Meticulously researched and character driven, Smartest Guys in the Room takes the reader deep into Enron's past—and behind the closed doors of private meetings. Drawing on a wide range of unique sources, the book follows Enron's rise from obscurity to the top of the business world to its disastrous demise. It reveals as never before major characters such as Ken Lay, Jeff Skilling, and Andy Fastow, as well as lesser known players like Cliff Baxter and Rebecca Mark. Smartest Guys in the Room is a story of greed, arrogance, and deceit—a microcosm of all that is wrong with American business today. Above all, it's a fascinating human drama that will prove to be the authoritative account of the Enron scandal.
Tangled Webs [EPUB]
20 January 2014, 07:01
2011 | EPUB + MOBI | 0.5/0.76MB
Bestselling author James B. Stewart's newsbreaking investigation of our era's most high-profile perjurers, revealing the alarming extent of this national epidemic.
Our system of justice rests on a simple proposition: that witnesses will raise their hands and tell the truth. In Tangled Webs, James B. Stewart reveals in vivid detail the consequences of the perjury epidemic that has swept our country, undermining the very foundation of our courts.
With many prosecutors, investigators, and participants speaking for the first time, Tangled Webs goes behind the scene of the trials of media and homemaking entrepreneur Martha Stewart; top White House political adviser Lewis "Scooter" Libby; home-run king Barry Bonds; and Wall Street money manager Bernard Madoff.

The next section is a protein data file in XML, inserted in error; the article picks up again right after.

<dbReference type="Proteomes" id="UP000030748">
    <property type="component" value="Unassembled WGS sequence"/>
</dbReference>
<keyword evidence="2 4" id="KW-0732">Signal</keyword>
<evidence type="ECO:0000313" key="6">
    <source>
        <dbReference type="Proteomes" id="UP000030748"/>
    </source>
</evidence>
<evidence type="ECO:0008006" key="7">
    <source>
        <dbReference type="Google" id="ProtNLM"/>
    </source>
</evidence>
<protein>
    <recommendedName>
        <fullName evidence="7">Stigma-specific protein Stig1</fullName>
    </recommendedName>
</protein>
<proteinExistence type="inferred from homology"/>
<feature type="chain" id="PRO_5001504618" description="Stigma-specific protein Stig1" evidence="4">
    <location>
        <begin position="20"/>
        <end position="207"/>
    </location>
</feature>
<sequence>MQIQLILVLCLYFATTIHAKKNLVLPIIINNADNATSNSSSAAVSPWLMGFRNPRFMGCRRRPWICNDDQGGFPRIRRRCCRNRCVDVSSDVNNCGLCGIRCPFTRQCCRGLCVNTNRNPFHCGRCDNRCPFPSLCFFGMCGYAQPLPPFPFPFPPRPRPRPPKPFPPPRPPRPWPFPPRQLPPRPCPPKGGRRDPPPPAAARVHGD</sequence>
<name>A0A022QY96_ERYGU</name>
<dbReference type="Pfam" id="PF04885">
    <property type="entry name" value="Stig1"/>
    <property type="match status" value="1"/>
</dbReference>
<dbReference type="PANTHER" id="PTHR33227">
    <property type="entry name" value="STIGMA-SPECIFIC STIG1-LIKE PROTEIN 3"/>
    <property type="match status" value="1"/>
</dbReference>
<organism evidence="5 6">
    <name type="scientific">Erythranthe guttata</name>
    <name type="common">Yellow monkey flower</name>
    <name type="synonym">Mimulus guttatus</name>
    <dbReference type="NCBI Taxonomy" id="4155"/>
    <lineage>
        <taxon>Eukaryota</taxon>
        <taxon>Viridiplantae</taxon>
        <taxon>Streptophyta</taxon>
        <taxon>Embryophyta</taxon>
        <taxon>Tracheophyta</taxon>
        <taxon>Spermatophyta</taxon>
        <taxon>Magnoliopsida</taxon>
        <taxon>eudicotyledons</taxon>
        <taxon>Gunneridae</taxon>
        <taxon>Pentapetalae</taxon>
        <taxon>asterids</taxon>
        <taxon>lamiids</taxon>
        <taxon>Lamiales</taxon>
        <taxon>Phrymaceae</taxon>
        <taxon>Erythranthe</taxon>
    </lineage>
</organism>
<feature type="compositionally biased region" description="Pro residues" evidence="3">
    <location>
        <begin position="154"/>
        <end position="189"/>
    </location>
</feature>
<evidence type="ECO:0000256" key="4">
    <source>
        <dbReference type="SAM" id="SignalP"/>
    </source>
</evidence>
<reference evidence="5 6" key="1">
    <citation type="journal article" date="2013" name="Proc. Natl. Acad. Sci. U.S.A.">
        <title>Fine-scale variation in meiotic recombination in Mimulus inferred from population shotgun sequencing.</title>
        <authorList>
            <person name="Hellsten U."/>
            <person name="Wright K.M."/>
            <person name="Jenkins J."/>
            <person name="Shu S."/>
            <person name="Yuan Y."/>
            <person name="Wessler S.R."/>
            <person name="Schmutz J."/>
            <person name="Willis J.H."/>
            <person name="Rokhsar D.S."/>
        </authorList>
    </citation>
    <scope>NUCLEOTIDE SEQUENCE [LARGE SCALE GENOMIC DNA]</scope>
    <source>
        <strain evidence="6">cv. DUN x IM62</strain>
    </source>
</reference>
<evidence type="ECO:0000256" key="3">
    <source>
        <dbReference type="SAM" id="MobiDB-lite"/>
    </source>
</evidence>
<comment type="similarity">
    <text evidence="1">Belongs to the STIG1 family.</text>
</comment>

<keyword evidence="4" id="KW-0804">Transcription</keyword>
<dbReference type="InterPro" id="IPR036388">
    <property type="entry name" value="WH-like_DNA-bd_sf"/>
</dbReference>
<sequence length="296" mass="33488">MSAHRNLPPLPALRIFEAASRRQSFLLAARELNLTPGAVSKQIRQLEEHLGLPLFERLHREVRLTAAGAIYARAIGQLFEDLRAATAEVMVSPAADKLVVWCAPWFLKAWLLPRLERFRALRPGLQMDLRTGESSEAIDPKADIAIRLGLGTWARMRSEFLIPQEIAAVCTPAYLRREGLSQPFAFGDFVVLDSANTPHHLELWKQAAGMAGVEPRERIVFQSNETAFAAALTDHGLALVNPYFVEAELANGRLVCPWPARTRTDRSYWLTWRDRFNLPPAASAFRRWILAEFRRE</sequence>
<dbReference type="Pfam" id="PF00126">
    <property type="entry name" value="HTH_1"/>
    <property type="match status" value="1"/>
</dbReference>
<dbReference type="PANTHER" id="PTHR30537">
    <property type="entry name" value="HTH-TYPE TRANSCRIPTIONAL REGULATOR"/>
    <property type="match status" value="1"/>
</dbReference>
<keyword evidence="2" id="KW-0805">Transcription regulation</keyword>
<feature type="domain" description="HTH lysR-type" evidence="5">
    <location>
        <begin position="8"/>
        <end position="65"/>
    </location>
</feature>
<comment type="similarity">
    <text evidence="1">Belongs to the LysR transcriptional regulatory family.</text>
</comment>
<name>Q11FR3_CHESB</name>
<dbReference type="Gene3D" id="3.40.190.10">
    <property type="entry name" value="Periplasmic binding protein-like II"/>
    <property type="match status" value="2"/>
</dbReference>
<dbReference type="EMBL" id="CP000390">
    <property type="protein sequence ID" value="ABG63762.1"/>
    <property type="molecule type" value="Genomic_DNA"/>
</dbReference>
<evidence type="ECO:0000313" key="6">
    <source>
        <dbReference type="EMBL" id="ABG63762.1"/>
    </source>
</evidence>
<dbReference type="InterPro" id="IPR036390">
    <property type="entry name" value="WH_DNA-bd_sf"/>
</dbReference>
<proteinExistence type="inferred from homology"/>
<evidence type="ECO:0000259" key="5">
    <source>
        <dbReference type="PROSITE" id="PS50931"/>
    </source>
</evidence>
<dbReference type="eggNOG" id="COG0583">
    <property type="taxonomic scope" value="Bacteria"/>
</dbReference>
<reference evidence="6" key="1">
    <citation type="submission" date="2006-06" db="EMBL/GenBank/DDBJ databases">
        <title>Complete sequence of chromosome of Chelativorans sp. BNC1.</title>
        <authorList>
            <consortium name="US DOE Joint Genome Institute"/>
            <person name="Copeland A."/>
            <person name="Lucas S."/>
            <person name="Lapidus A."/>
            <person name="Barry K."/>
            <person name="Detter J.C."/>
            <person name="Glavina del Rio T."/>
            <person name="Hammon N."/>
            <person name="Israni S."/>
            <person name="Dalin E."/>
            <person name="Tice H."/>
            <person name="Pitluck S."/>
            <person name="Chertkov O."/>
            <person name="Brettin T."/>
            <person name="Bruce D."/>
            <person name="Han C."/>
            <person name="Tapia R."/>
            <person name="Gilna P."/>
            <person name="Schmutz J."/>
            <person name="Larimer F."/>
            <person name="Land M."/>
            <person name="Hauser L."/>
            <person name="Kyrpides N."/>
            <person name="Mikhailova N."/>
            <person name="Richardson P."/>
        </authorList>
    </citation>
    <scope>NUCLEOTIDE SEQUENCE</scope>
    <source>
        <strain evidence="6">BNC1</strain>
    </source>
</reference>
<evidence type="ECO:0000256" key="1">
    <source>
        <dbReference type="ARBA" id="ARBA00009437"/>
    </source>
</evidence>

The saga of Martha Stewart's conviction captured the nation, but until now no one has answered the most basic question: Why would Stewart risk prison, put her entire empire in jeopardy, and lie repeatedly to government investigators to save a few hundred thousand dollars in stock gains? Moreover, how exactly was the notoriously meticulous Stewart brought down?
Drawing on the accounts of then-deputy attorney general James Comey and U.S. Attorney Patrick Fitzgerald, Stewart sheds new light on the Libby investigation, making clear how far into the White House the Valerie Plame CIA scandal extended, and why Libby took the fall.
In San Francisco, Giants home-run king Barry Bonds faces trial due to his testimony before a grand jury investigating the use of illegal steroids in sports. Bonds was warned explicitly that the only crime he faced was perjury. Stewart unlocks the story behind the mounting evidence that he nonetheless lied under oath.
Bernie Madoff's Ponzi scheme is infamous, but less well known is how he eluded detection for so long in the face of repeated investigations. Of the four he is the only one who has admitted to lying.